August 20, 2009
"I Read It"
Lately on a local radio station I’ve been hearing an ad for a course that will increase your reading speed and comprehension by tenfold or better. I was reminded of the Evelyn Wood program that was popular when I was a college student. I never took it but I had friends who did. This led me to think about what we mean when we say, “I read that book”?
Did you read every word? Every sentence? Every paragraph? Every chapter? Did you perhaps scan through some sections and more carefully read others? Did you do an Evelyn Wood speed-reading of the entire book? Or did you do a Mortimer Adler (How to Read a Book) reading of it? Is it good enough for you that you’ve spent an appreciable amount of time with the book? Even with your eyelids at half-mast? Did you hop-scotch around in the book, following your interests (with the help of an index) in a nonlinear fashion?
I must confess that I am generally not a speedy reader. It’s not that I can’t read fast. I do it with newspapers, blogs and the like. But it’s not my default mode, and I don’t regard it as a great virtue. I’m happy to read Barth at five-pages per hour if that’s what it takes, and in the fine-print sections it well might. (If you are reading Barth at the rate you read Grisham, you need to stop and reconsider why you are reading.)
I used to be a very compulsive reader—compulsive in the sense that the book had to be read in its honest entirety for it to be called “read.” Several days ago I came across David Bentley Hart commenting on his “completist” compulsion running up against Edward Upward’s novels. (Hart’s article is worth reading in full.):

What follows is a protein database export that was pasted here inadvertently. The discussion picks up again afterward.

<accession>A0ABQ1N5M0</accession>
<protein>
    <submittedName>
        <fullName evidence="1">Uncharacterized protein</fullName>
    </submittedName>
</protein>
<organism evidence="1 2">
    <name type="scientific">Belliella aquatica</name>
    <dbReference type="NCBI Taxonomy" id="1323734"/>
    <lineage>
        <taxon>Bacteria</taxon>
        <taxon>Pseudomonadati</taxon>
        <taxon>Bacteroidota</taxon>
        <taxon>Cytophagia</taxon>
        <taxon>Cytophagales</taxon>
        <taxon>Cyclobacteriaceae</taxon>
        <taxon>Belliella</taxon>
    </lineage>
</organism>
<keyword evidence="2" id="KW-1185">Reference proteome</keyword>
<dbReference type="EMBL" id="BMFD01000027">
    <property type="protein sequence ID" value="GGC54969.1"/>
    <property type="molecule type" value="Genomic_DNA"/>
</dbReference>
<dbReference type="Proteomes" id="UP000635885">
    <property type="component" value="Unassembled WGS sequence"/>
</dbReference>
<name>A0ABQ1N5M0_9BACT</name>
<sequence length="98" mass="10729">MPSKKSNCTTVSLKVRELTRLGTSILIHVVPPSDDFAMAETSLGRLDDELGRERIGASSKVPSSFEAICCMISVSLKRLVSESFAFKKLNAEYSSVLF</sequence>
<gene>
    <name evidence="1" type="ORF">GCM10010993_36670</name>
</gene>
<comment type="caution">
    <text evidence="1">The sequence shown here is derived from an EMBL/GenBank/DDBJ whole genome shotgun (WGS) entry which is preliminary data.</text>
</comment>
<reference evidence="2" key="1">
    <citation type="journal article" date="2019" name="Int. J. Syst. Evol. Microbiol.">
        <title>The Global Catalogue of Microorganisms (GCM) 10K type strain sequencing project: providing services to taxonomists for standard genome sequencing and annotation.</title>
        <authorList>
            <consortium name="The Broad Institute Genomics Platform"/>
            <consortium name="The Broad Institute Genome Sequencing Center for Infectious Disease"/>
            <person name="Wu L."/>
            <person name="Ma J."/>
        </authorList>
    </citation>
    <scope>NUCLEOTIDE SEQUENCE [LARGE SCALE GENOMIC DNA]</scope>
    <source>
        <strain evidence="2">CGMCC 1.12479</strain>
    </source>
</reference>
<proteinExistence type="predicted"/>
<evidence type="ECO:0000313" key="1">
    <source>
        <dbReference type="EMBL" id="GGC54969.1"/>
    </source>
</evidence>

Hart appears to be a most stalwart and enduring member of my tribe!
For me one of the effects of this still latent compulsion has been that when people ask me whether I’ve read this or that, I have an impulse to strive for a modest level of honesty in my answer. I might say, “ninety percent of it” or “half of it” or “just the parts that interested me.” But I’ve concluded that this level of precision is not common currency among readers, and that precise answers are about as welcome as considered responses to a casual “How are you?”
But back to the speed question. One can’t—or at least I can’t!—strictly say that “academic” reading is always slower going than “recreational” reading. The more I am familiar with a topic, the faster I can move. The better the recreational reading, the longer I might want to linger. In a well-worn topic such as Paul and the law, there is necessarily a good percentage of material that is rehashed from book to book. If this is familiar territory, you will not need to hang on every word of an author’s reiteration of the views of a Cranfield or Sanders or Dunn or Wright. At the same time, you don’t want to miss nuances that are significant to your author’s “fresh approach” (and you hope there is one).
This whole question of reading rates and the demands of various types of even theological literature leads me to a practical academic point. I have taught seminary courses in which the institution requires that I, the professor, assign a certain number of pages of reading. For a four-hour course in the quarter system (ten weeks), that burden has amounted to as many as a thousand pages. I believe I understand some of the reasoning behind this. And being in the publishing business, I should be happy for big reading lists. But in terms of actual learning, I don’t think it’s practical. To boil the reading component of a course down to number of pages read is arbitrary. With a modest course load, a student can be saddled with 3,000 pages or more of reading. It tempts—no, it nearly requires—them to cut corners. It does not promote digestion and thoughtfulness but indigestion and regurgitation of ideas. And yet … and yet there is so much that a student really should read! And if you are a teacher, you know what I mean.
So I’m curious. If you are a professor, how do you approach this issue of the length of assigned readings? If you are a student, how do you cope with big reading lists?